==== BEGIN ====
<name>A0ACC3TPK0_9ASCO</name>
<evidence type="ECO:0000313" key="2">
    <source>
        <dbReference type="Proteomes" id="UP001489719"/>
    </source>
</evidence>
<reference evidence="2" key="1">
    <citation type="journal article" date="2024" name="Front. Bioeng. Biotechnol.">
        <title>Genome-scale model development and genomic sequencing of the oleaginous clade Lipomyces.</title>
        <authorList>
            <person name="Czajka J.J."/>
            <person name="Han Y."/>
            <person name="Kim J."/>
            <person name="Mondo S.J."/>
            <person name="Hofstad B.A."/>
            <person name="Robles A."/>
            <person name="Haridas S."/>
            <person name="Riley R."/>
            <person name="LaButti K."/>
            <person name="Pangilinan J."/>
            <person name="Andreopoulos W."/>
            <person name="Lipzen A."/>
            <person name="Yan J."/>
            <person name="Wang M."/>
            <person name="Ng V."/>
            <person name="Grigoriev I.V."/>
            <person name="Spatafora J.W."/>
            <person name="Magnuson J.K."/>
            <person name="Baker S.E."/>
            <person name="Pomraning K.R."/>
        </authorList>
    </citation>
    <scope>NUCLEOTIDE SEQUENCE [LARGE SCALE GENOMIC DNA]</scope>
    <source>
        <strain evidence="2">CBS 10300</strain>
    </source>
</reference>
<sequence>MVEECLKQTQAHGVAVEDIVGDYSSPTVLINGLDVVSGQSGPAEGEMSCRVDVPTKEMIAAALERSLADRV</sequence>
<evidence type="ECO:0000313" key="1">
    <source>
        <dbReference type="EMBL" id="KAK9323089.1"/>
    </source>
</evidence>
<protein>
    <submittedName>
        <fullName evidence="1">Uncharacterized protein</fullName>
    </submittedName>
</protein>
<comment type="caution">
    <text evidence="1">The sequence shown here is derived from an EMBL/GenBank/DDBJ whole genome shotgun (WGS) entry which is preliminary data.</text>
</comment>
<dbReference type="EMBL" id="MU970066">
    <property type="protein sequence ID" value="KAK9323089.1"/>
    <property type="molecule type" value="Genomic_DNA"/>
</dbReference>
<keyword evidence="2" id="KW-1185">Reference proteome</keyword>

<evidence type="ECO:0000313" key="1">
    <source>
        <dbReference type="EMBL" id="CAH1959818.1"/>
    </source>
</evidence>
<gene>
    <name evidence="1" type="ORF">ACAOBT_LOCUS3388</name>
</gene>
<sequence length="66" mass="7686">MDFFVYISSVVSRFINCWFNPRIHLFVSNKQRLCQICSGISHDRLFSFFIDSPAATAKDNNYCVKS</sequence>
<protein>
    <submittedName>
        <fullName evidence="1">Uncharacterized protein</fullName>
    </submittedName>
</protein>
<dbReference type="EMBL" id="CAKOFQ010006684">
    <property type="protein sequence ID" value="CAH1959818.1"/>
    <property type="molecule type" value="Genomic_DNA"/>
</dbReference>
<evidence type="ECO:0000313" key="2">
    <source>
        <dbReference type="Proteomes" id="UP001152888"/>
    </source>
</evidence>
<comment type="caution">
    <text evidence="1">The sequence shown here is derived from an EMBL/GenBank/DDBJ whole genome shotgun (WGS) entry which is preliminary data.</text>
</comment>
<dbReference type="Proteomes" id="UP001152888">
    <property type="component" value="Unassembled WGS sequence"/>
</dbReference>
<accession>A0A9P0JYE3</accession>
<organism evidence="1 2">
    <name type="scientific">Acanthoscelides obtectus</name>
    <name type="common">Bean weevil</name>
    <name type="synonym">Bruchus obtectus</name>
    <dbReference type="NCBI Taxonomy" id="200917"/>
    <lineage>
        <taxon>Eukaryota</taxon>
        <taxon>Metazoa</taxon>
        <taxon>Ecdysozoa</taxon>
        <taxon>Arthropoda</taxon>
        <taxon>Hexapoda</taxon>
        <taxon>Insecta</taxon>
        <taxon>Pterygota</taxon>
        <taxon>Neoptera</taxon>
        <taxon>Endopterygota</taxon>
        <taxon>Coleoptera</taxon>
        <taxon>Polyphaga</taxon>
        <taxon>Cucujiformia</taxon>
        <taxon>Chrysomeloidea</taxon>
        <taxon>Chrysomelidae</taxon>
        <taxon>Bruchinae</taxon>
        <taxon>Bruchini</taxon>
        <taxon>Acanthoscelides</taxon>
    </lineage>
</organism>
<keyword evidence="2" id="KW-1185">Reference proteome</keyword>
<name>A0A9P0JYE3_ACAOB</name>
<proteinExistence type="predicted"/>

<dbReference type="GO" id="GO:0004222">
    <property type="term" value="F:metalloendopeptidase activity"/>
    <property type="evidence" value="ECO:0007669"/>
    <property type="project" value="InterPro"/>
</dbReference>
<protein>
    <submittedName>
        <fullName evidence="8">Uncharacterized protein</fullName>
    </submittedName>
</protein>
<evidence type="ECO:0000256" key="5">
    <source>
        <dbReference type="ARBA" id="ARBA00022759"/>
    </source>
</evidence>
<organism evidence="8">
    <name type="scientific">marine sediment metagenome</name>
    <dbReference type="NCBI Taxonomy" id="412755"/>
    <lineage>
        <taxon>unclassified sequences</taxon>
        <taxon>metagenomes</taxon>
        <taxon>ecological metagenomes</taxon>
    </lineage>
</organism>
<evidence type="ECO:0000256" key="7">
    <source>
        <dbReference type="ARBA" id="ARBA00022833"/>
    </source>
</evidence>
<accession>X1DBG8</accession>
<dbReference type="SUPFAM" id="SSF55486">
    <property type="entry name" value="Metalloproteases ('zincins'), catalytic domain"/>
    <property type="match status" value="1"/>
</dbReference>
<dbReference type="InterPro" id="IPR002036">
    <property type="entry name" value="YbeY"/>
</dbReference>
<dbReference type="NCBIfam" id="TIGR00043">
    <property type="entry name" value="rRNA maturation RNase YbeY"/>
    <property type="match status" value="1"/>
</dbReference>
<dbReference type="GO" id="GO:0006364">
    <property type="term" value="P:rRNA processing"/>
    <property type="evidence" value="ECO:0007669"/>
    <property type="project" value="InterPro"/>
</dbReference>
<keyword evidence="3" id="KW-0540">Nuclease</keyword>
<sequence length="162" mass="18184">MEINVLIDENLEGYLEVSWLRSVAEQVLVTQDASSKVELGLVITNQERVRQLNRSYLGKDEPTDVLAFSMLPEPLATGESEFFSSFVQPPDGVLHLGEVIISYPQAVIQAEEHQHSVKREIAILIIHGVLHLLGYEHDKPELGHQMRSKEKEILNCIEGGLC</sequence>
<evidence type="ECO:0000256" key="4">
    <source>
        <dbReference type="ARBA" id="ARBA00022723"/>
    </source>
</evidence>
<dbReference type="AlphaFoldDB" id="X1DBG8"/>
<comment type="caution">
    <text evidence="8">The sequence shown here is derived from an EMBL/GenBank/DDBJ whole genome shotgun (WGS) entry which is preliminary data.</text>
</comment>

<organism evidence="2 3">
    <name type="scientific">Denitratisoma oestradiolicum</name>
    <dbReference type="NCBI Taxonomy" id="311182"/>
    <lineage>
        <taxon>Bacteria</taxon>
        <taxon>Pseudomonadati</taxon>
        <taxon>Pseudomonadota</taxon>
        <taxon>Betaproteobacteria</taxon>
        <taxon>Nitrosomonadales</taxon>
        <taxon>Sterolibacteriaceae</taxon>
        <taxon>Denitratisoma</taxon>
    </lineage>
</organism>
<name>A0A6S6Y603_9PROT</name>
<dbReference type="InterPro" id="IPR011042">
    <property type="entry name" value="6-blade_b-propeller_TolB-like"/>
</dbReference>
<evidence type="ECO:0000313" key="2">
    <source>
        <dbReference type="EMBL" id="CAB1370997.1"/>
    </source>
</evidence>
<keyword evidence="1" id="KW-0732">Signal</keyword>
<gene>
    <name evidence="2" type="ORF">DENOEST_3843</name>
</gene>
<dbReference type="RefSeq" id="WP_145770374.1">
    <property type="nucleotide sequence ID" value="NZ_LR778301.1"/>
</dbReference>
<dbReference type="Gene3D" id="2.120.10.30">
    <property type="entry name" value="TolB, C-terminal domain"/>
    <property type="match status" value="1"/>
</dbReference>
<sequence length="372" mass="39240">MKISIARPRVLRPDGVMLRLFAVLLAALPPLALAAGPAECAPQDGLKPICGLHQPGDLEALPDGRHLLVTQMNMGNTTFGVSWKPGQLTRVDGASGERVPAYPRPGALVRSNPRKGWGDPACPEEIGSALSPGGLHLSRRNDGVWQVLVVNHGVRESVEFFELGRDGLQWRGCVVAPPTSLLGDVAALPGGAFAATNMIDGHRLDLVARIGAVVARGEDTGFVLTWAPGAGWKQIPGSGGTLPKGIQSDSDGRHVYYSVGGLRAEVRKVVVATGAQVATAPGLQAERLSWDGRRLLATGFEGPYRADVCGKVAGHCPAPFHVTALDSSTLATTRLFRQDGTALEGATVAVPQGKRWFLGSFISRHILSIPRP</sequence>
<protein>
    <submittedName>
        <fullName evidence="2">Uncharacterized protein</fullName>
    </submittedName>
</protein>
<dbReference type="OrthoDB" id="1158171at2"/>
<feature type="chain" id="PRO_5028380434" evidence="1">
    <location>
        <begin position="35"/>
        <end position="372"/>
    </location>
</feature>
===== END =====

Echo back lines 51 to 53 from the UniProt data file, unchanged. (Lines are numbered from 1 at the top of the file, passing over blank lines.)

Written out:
</comment>
<dbReference type="EMBL" id="MU970066">
    <property type="protein sequence ID" value="KAK9323089.1"/>